Havelock football coach Jim Bob Bryant has told quarterback Travis Sabdo not to drop the ball time and again, but last week, the senior player fumbled a pair of lettuce tongs half a dozen times.
Sabdo’s butter fingers were part of the play, or rather script, being followed in a video production introducing garden bars to school lunchrooms in Craven County.
The stars of the show were players from the Havelock High football team, and the production was made by a team from the school’s digital media class.
Five Craven County schools, including Havelock High and Tucker Creek Middle School, will be implementing salad bars as part of their regular school lunch fare for the 2014-15 school year.
Gretchen Wilson, director of child nutrition for Craven County Schools, said the purpose of the video is to help students understand the protocol and etiquette of serving themselves meals at the salad bar.
“The video will help students understand how to do it, the sanitation whys of it and just overall customer relations to it,” she said.
In the video, Sabdo is corrected over and over by teammate Anthony Fisher for unsanitary practices, like picking up salad items with his own hands instead of using tongs, using tongs after they’ve been dropped on the floor, or breathing on the salad bar, which could spread germs.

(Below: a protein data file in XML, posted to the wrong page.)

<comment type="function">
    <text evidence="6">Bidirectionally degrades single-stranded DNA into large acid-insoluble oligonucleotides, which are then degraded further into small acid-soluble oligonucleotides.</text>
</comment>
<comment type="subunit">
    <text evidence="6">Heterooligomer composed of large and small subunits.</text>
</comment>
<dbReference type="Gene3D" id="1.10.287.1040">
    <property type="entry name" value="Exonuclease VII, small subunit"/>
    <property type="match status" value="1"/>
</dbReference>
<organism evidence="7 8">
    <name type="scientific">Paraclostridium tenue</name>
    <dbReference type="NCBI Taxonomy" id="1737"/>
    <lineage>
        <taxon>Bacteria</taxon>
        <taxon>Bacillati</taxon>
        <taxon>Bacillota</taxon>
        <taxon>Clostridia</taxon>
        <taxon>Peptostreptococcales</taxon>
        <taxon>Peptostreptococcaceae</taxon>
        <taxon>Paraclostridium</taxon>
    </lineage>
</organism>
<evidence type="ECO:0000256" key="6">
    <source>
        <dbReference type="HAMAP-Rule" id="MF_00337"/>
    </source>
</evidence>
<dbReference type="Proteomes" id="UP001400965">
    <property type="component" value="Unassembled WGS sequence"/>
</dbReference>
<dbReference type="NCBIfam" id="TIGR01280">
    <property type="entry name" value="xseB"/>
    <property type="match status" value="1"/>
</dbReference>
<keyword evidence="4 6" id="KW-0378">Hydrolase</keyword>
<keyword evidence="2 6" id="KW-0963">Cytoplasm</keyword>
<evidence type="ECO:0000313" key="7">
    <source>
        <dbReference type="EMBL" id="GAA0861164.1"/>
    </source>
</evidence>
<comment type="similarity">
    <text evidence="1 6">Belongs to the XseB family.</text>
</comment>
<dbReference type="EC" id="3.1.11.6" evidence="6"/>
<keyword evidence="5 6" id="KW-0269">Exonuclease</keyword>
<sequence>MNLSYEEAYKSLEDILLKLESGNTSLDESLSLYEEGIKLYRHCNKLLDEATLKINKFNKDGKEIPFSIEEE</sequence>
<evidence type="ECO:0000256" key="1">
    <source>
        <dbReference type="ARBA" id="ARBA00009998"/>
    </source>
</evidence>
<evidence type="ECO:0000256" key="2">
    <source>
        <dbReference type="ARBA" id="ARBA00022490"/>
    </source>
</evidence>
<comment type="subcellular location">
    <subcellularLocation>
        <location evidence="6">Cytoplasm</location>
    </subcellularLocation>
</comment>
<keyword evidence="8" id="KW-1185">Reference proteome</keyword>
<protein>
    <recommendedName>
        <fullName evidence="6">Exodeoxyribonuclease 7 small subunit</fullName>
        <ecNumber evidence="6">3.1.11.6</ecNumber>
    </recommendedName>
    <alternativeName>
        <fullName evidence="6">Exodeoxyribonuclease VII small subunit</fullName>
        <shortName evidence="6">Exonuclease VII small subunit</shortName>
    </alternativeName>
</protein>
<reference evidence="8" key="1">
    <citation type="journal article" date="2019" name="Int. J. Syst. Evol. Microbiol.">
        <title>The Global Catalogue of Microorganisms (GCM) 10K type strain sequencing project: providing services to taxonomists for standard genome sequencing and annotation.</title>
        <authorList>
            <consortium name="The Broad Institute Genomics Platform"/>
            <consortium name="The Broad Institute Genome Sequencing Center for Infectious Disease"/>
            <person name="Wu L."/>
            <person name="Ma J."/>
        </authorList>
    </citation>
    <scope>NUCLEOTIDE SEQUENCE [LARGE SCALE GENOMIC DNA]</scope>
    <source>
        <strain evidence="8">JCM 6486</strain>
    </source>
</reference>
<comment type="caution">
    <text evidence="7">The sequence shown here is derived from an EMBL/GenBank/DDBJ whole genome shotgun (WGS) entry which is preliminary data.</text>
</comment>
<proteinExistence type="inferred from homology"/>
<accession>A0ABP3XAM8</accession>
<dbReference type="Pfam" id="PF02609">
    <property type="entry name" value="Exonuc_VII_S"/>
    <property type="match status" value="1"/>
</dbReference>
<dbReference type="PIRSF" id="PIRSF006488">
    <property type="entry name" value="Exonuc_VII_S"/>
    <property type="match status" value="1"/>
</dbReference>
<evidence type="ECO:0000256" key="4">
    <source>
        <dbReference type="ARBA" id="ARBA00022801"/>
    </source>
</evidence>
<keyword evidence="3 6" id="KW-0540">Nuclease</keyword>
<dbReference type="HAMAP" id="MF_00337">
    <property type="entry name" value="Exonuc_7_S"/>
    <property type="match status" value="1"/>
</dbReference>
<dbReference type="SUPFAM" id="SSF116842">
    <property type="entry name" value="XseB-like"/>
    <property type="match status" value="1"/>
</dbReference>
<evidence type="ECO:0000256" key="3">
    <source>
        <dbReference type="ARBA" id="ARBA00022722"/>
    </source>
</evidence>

“I haven’t really been a movie star before, but it’s kind of fun,” Sabdo said between takes. “Looking over the script and not seeing something before is weird and different. It’s kind of hard.”
One thing’s for sure, though, Sabdo appreciates the idea of having fresh fruits and vegetables in his diet.
“As a football player, you definitely need to eat them,” he said. “You need to eat right and get healthy, so it’s definitely a good idea for the salad bar.”
“We’re trying to help people figure out what’s the right and wrong ways to eat the right healthy foods,” he said.
Eating right helps keep a student strong through the day, Fisher said.
“You really need to eat healthy foods to stay in shape and get your day started right going forward,” Fisher said. “This is a good program. I think everybody should eat healthy every day.”
Wilson said much effort has been made to bring salad bars into cafeterias.
“We’ve been trying to decide for the last year and half how to incorporate salad bars back into child nutrition, and we finally figured a way that we can do it working with our rules and regulations of the sanitation and how we can make it work for the students and my staff,” Wilson said.
Wilson said the change is mandatory because of the Healthy Hunger Free Kids Act of 2010.
“We have to offer more fruit and vegetable varieties to our students, and now they have to take at least a half a cup on their plate for it to count as a reimbursable meal for the federal standards,” she said. “We’re trying to get a way that the students, especially at the high school level, want to take that fresh fruit and vegetable, so by adding this garden bar with the fresh vegetables we are hoping that the students will take and actually eat the fresh foods we are offering too them.”
Wilson said the video would be shown to students at other schools prior to the implementation of the new garden bars.